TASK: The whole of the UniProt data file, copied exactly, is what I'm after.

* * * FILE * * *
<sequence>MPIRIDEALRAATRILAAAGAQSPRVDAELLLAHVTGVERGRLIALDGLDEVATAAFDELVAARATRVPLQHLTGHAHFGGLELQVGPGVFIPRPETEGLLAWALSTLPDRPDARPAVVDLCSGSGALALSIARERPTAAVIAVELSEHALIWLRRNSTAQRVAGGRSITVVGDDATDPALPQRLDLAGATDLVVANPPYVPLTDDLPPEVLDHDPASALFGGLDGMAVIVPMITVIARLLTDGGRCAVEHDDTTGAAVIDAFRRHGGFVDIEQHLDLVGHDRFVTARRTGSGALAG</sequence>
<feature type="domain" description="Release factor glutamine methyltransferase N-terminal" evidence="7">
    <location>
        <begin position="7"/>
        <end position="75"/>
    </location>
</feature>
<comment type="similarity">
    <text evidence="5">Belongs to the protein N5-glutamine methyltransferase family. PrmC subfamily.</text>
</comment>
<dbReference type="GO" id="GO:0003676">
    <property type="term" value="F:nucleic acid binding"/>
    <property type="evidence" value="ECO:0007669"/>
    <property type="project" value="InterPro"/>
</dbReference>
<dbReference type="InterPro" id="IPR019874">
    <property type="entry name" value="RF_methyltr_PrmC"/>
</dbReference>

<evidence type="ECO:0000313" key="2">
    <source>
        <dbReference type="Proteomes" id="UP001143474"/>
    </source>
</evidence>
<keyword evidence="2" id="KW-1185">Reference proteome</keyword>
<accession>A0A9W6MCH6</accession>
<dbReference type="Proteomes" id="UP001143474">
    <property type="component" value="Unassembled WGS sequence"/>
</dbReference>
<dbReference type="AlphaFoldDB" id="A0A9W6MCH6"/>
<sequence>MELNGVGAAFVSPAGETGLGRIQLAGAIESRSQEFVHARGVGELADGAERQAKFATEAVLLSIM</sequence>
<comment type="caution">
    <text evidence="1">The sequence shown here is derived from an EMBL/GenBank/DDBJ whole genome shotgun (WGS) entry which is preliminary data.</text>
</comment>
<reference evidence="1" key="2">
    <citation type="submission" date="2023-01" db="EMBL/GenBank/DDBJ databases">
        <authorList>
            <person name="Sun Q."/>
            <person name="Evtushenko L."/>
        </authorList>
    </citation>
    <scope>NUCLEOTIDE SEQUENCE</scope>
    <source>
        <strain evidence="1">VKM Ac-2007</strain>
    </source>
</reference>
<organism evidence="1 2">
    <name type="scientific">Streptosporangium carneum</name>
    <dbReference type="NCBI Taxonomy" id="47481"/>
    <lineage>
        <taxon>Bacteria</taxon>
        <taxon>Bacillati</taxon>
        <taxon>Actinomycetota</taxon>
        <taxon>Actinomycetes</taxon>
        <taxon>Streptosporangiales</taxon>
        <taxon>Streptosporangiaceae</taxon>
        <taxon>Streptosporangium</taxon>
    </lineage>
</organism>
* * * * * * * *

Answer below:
<sequence>MPIRIDEALRAATRILAAAGAQSPRVDAELLLAHVTGVERGRLIALDGLDEVATAAFDELVAARATRVPLQHLTGHAHFGGLELQVGPGVFIPRPETEGLLAWALSTLPDRPDARPAVVDLCSGSGALALSIARERPTAAVIAVELSEHALIWLRRNSTAQRVAGGRSITVVGDDATDPALPQRLDLAGATDLVVANPPYVPLTDDLPPEVLDHDPASALFGGLDGMAVIVPMITVIARLLTDGGRCAVEHDDTTGAAVIDAFRRHGGFVDIEQHLDLVGHDRFVTARRTGSGALAG</sequence>
<feature type="domain" description="Release factor glutamine methyltransferase N-terminal" evidence="7">
    <location>
        <begin position="7"/>
        <end position="75"/>
    </location>
</feature>
<comment type="similarity">
    <text evidence="5">Belongs to the protein N5-glutamine methyltransferase family. PrmC subfamily.</text>
</comment>
<dbReference type="GO" id="GO:0003676">
    <property type="term" value="F:nucleic acid binding"/>
    <property type="evidence" value="ECO:0007669"/>
    <property type="project" value="InterPro"/>
</dbReference>
<dbReference type="InterPro" id="IPR019874">
    <property type="entry name" value="RF_methyltr_PrmC"/>
</dbReference>

<evidence type="ECO:0000313" key="2">
    <source>
        <dbReference type="Proteomes" id="UP001143474"/>
    </source>
</evidence>
<keyword evidence="2" id="KW-1185">Reference proteome</keyword>
<accession>A0A9W6MCH6</accession>
<dbReference type="Proteomes" id="UP001143474">
    <property type="component" value="Unassembled WGS sequence"/>
</dbReference>
<dbReference type="AlphaFoldDB" id="A0A9W6MCH6"/>
<sequence>MELNGVGAAFVSPAGETGLGRIQLAGAIESRSQEFVHARGVGELADGAERQAKFATEAVLLSIM</sequence>
<comment type="caution">
    <text evidence="1">The sequence shown here is derived from an EMBL/GenBank/DDBJ whole genome shotgun (WGS) entry which is preliminary data.</text>
</comment>
<reference evidence="1" key="2">
    <citation type="submission" date="2023-01" db="EMBL/GenBank/DDBJ databases">
        <authorList>
            <person name="Sun Q."/>
            <person name="Evtushenko L."/>
        </authorList>
    </citation>
    <scope>NUCLEOTIDE SEQUENCE</scope>
    <source>
        <strain evidence="1">VKM Ac-2007</strain>
    </source>
</reference>
<organism evidence="1 2">
    <name type="scientific">Streptosporangium carneum</name>
    <dbReference type="NCBI Taxonomy" id="47481"/>
    <lineage>
        <taxon>Bacteria</taxon>
        <taxon>Bacillati</taxon>
        <taxon>Actinomycetota</taxon>
        <taxon>Actinomycetes</taxon>
        <taxon>Streptosporangiales</taxon>
        <taxon>Streptosporangiaceae</taxon>
        <taxon>Streptosporangium</taxon>
    </lineage>
</organism>